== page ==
Nqobile Tshili, columnist
THE MINISTRY OF PRIMARY AND SECONDARY EDUCATION has proposed the recruitment of 10,000 teachers in the coming year to fill the gap of 50,000 teachers needed in schools.
The government has recruited 5,000 teachers this year but there remains a severe shortage compounded by the need to create smaller classes following the Covid-19 outbreak.
Presenting the education report at the 2022 pre-budget consultation meeting, the Minister for Primary and Secondary Education, Dr Evelyn Ndlovu, said there was a need to channel more resources into teacher recruitment in the national budget 2023.
She said the teacher/student ratio has implications for the quality of education.
“This needs urgent attention as it affects the quality of education, especially at infant level. Currently, the existing situation on the ground is far from optimal. In FY2022, 5,000 teaching positions were funded against a shortfall of 50,000. In FY2023, a budget provision for 10,000 teaching positions is proposed subject to approval of the Public Service Commission and the Treasury Agreement,” she said.
Dr. Ndlovu also called for the rapid disbursement of funds allocated to the Ministry of Education.
She said the ministry had received $1.4 billion in the 2022 national budget, but as of August only $650 million had been disbursed.
Dr Ndlovu said delays in the release of funds are affecting the smooth running of schools, thus compromising the quality of education.
She said there is a need to increase the budget allocation to the ministry as the country moves towards providing free education in line with constitutional provisions.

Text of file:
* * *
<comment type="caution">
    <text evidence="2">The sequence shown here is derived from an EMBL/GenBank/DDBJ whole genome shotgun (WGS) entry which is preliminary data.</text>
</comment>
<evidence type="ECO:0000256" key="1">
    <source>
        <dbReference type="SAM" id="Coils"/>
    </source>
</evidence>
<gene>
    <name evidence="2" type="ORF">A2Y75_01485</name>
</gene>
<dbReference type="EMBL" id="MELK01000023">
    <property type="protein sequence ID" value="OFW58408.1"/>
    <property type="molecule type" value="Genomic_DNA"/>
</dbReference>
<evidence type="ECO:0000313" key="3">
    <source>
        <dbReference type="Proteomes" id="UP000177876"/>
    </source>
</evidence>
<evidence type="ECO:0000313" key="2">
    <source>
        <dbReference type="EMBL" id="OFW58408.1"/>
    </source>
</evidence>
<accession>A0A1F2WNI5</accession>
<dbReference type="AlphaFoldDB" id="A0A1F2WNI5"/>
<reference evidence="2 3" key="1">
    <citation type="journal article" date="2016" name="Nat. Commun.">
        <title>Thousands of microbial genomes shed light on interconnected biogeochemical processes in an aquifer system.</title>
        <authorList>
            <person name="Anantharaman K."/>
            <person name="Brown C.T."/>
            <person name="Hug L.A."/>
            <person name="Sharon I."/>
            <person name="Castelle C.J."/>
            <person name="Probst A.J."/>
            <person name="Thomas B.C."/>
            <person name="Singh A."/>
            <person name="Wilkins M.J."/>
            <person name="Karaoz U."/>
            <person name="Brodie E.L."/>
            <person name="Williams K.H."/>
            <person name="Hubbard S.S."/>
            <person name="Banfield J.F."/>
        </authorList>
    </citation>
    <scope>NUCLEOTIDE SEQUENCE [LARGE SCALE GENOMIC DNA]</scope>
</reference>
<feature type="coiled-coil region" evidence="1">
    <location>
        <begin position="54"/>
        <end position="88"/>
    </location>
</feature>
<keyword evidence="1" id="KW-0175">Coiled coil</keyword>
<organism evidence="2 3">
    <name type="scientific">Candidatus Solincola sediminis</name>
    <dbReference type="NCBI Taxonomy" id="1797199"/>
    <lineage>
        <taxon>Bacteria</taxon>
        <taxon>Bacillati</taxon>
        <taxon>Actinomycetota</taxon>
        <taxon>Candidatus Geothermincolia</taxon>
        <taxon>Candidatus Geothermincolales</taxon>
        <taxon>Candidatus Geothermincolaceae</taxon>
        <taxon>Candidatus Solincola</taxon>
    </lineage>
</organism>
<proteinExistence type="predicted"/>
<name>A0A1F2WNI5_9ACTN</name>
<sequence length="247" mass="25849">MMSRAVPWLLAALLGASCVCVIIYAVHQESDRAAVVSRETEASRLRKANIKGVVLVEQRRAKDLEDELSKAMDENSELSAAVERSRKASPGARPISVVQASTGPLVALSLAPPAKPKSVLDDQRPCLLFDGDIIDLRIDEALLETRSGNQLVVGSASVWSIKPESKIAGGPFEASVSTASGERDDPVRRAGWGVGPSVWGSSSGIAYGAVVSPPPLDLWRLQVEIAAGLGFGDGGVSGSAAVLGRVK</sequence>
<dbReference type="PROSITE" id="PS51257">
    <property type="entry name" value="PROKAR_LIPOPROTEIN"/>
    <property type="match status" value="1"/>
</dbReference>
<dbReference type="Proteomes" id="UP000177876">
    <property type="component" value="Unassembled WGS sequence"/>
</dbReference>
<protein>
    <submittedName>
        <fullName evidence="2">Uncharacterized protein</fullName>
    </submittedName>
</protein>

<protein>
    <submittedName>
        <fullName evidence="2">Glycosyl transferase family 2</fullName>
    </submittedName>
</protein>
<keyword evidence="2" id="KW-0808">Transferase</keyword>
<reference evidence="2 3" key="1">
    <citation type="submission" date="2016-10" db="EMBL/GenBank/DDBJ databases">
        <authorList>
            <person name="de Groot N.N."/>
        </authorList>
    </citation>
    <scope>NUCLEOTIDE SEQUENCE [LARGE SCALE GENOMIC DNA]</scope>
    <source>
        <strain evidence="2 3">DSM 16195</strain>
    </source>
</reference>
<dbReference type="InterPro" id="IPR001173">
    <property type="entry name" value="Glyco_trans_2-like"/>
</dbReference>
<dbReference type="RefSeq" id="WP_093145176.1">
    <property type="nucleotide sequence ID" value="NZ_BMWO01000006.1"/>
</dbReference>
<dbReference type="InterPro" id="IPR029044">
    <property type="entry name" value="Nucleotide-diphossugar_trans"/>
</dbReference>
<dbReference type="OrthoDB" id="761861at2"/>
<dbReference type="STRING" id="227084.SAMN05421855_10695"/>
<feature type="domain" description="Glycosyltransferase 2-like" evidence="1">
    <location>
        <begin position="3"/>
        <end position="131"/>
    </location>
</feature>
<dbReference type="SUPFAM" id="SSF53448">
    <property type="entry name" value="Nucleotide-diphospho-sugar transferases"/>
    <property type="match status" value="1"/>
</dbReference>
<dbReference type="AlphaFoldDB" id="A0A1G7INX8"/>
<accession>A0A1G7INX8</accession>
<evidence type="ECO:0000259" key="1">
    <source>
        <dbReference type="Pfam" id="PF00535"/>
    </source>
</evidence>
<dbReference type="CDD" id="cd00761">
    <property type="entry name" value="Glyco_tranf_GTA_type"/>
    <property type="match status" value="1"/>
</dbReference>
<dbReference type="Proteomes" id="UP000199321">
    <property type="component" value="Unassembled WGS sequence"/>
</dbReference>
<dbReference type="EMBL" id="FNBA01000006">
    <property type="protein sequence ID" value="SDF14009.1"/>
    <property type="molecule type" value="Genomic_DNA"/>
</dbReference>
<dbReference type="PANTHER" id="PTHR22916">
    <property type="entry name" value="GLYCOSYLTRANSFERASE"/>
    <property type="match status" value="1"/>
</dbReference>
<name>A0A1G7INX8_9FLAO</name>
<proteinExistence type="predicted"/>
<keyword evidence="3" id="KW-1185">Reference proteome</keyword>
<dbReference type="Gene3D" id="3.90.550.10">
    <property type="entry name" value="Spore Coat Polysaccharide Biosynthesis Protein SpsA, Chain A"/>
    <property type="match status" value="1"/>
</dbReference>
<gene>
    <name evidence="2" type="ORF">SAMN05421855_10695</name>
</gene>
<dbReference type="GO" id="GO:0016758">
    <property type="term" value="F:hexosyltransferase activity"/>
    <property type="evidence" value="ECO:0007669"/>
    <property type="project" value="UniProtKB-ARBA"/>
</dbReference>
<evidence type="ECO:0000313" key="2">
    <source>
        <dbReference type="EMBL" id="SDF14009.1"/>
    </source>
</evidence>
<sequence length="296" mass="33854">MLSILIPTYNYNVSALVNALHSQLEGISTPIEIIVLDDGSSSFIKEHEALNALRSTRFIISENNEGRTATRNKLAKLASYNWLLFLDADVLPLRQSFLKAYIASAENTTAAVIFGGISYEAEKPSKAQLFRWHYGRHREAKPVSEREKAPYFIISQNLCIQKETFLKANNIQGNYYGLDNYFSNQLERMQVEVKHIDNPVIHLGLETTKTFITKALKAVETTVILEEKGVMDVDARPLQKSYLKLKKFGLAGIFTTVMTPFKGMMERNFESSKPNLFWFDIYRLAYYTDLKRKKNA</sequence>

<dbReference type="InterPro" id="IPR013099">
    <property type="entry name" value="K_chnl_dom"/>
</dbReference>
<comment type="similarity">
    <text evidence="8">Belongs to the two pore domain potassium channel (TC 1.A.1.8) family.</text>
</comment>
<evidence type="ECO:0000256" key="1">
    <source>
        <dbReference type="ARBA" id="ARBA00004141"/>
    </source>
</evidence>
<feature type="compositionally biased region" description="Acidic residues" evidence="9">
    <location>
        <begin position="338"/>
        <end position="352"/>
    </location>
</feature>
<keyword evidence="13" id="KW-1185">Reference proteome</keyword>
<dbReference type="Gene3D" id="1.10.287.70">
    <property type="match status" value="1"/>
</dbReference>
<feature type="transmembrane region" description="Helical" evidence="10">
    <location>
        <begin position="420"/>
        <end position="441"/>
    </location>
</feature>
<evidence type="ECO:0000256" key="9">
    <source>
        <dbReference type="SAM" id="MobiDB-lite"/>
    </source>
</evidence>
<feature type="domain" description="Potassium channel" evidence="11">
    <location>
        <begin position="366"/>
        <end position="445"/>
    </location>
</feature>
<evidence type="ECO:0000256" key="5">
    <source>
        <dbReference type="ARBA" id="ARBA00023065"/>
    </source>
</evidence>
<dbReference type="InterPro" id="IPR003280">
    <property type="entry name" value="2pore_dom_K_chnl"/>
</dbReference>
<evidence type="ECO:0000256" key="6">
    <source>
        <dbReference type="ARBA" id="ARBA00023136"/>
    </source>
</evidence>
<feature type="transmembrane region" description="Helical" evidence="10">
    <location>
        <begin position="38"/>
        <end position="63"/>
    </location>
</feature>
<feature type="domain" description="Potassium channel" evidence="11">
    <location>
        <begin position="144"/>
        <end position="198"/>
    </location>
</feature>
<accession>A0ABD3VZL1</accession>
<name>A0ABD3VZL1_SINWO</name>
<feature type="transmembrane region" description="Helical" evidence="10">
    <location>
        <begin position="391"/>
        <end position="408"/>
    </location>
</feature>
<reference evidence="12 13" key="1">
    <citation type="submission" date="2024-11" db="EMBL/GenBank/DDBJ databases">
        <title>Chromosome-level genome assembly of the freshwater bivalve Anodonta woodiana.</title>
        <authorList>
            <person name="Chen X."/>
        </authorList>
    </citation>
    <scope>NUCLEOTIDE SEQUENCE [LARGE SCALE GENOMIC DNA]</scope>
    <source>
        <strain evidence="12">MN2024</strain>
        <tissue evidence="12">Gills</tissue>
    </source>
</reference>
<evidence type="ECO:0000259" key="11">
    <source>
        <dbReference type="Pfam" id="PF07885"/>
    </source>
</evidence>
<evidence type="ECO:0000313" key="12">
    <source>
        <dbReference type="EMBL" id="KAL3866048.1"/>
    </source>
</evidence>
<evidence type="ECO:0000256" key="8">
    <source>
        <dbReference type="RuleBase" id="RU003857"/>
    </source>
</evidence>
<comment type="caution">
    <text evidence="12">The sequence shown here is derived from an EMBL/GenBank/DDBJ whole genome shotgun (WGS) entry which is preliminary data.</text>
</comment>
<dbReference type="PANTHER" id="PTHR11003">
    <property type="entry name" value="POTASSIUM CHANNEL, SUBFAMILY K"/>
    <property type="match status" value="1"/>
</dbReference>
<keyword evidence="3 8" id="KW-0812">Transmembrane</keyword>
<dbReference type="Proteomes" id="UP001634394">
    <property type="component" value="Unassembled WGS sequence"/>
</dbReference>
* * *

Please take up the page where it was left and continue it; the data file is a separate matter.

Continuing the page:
“Consistent with the Constitution and the Presidential Statement, the publicly funded education strategy calls for budget support from both traditional tax funds and special taxes and levies,” Dr Ndlovu said.
She said that international declarations to which the country is also a signatory, such as the Dakar recommendation of a 20% allocation to education as well as the most recent “Kenyatta” declaration of a 20% allocation to basic education by 2025, both point to the need to increase funding for basic education.
Minister Ndlovu said that what had been allocated to the ministry in previous allocations was not enough to have a significant impact on the transformation of education, especially for vulnerable groups.
She said more schools need to be connected to electricity and the internet.
“Connectivity with our schools is important because its absence leads to poor quality education. The ministry works with other ministries and government agencies to solarize schools, especially in rural areas.
There is a budget under the capital expenditure component to cover electricity and internet connectivity. More funding is requested to gradually cover our schools much faster,” she said.–@nqotshili